Disbanding the Palestinian Authority Back on the Table

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Palestinian prisoners gesture as they enter Gaza via the Rafah crossing from Egypt 18 October 2011. (Photo: REUTERS - Andrew Winning)

By: Fadi Abu-Saada

Published Wednesday, November 2, 2011

Calls to disband the Palestinian Authority are gaining ground amid the projected failure of the PA’s bid for statehood recognition at the UN.

Ramallah — Over the years, many have called for the disbandment of the Palestinian Authority (PA), whose legitimacy and sovereignty can be revoked at any time by the Israeli state. This arrangement grants Israel amnesty from the responsibility of managing the daily life and welfare of Palestinians.

Calls for disbanding the PA are being revived after plans to obtain full recognition for a Palestinian state from the UN lost steam. Notably, threats to take such a radical step of disbanding are coming from the very heart of the PA. It was none other than PA President Mahmoud Abbas who recently said, “There is no need for an authority that does not possess real authority over its territory.”

Al-Akhbar toured the cities of the West Bank and asked Palestinians about disbanding the PA. We began in Salfit, where we met Mohammad Abu Allan. He says he is in favor of disbanding the PA, but not immediately. He bases his opinion on the announcement by Abbas, which said that over a six-month period, Abbas will call on the international community to recognize the Palestinian state. If and when they fail to do so, the PA will be disbanded, which will include the cancellation of agreements signed with the Israeli side.

But Ali Draghme from Nablus thinks that the PA, for all its weaknesses, has managed to accomplish a few things. He says, “I can’t give a yes or no answer. I’m for disbanding the PA if things remain as they are now, because it is absolutely impossible to accept the present situation.”

Amid Duwaikat, also from Nablus, thinks that disbanding the PA would create a power vacuum, resulting in grave consequences. He said, “The state of chaos that prevailed previously in the Palestinian Territories could return again in full form if the PA is disbanded. So disbanding the PA would have a catastrophic impact from the perspective of security. Meanwhile, we speak about an unstable and fragile economy,” and he wonders, “what will be its fate if the PA is disbanded?”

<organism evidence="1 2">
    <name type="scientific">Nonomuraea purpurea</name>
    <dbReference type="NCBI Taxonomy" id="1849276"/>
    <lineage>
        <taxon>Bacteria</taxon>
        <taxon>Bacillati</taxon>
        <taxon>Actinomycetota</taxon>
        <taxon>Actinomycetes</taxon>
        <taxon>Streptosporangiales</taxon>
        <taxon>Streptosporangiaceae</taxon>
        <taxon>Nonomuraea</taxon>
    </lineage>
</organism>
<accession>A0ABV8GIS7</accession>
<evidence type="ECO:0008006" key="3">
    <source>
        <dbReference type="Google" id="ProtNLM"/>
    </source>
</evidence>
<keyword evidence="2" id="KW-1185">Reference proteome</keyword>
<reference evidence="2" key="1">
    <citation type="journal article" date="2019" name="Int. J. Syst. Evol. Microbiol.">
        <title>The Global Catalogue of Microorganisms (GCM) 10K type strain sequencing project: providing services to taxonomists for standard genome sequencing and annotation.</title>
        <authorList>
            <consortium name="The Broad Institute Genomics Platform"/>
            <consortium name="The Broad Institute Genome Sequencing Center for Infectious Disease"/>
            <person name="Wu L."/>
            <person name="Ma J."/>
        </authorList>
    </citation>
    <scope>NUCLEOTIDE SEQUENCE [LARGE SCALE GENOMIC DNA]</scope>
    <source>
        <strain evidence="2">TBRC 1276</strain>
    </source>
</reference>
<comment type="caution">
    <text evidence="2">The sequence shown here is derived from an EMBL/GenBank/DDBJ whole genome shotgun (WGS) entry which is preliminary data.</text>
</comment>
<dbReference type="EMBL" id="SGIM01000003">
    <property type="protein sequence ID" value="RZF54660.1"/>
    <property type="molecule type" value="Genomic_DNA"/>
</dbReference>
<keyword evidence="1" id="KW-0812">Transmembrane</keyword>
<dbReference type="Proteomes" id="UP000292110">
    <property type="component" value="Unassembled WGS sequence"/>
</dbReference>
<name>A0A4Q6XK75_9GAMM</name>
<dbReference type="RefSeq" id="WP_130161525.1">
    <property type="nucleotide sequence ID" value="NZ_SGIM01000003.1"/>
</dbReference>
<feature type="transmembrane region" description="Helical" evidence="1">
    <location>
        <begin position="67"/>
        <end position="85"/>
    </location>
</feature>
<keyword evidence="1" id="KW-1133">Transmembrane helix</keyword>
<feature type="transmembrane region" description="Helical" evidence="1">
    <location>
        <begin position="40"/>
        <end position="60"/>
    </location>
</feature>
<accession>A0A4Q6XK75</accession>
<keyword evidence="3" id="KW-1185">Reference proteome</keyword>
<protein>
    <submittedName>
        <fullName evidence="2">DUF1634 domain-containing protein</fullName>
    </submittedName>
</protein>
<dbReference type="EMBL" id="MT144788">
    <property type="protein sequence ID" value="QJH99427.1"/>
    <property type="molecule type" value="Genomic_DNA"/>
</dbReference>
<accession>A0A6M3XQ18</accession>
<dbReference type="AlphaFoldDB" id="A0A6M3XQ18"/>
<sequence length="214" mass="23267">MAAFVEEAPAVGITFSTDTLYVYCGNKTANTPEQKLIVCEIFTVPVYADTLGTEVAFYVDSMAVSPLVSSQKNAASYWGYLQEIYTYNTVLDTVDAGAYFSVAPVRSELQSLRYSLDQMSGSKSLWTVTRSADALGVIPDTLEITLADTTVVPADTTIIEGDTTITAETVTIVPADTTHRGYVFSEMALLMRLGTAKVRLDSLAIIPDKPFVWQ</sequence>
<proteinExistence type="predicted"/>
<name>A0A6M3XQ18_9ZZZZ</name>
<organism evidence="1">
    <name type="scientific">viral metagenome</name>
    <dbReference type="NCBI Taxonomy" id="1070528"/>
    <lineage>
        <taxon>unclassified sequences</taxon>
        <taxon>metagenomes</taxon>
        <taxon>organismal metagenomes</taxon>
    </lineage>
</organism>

Ahmed al-Barghouti from Ramallah did not hesitate to say that he supports dismantling the PA in response to Israeli stubbornness and unconditional American support for the occupation, but only as a final option.

He adds that such a step should be thoroughly discussed so that all factions can agree, suggesting that the Palestinian leadership should also listen to popular opinion before taking action. He recommends that the PA follow up dissolution with a protest campaign demanding liberation and not just run from its responsibilities.

Rumors about the Palestinian leadership’s detailed plan to disband the PA have been circulating recently in the Israeli press. Fatah denies these rumors, according to its spokesperson Fayez Abu Aita, who thinks that these media rumors are a political and psychological tactic, and an attempt to confuse the Palestinian community, diverting attention away from the furious battles going on in the halls of the UN.

Abu Aita says that Fatah views the PA as the product of a national struggle and the fruit of sacrifices made by the Palestinian people, not to mention that the institutions of the PA are seen as the nucleus of a full-fledged independent and sovereign Palestinian state.

But despite Fatah’s initial denial — issued to counter what was published in the Israeli press — there is certainly discussion taking place regarding the future of the PA within Fatah and other PLO factions.

The revolutionary council of Fatah has issued a decision to form a committee to discuss the next stage and determine the future of the PA “in light of continued Israeli aggression and occupation.” The executive committee of the PLO has formed a similar body, thus confirming what has been said by Israeli media.

After meetings in Ramallah that lasted several days, the revolutionary council issued an official statement saying that it has “discussed at great length the situation of the Palestinian government and the PLO, and affirmed the necessity of carrying out a comprehensive review of the tasks, roles, and institutional activities that will determine the strategy for the next stage.”

Palestinian political analyst Abdul Sattar Qasim, a former Palestinian presidential candidate, spoke to al-Akhbar about the subject, saying he thinks that neither Abbas nor anyone else within the Palestinian leadership is capable of disbanding the PA, because of exceedingly complicated domestic and foreign considerations.

Qasim added that “on the domestic side, we’re stuck with tens of thousands of employees, and their numbers have reached 180,000, so if the PA were to be disbanded, how would we manage our affairs?” There is also a question of who will manage the PA’s many institutions, such as hospitals and schools, if it is disbanded.

There are also concerns related to Palestine’s foreign relations. Over the years, a number of links between the PA, on one side, and the US and Israel, on the other, have developed. These links are hard to break. In Qasim’s opinion, Israel cannot reoccupy Palestine as before, “as over the years the occupation has been searching for someone to manage the lives of Palestinian citizens for what it considers a low price.” Some see this “management” as the primary function of the PA.

This article is an edited translation from the Arabic Edition.

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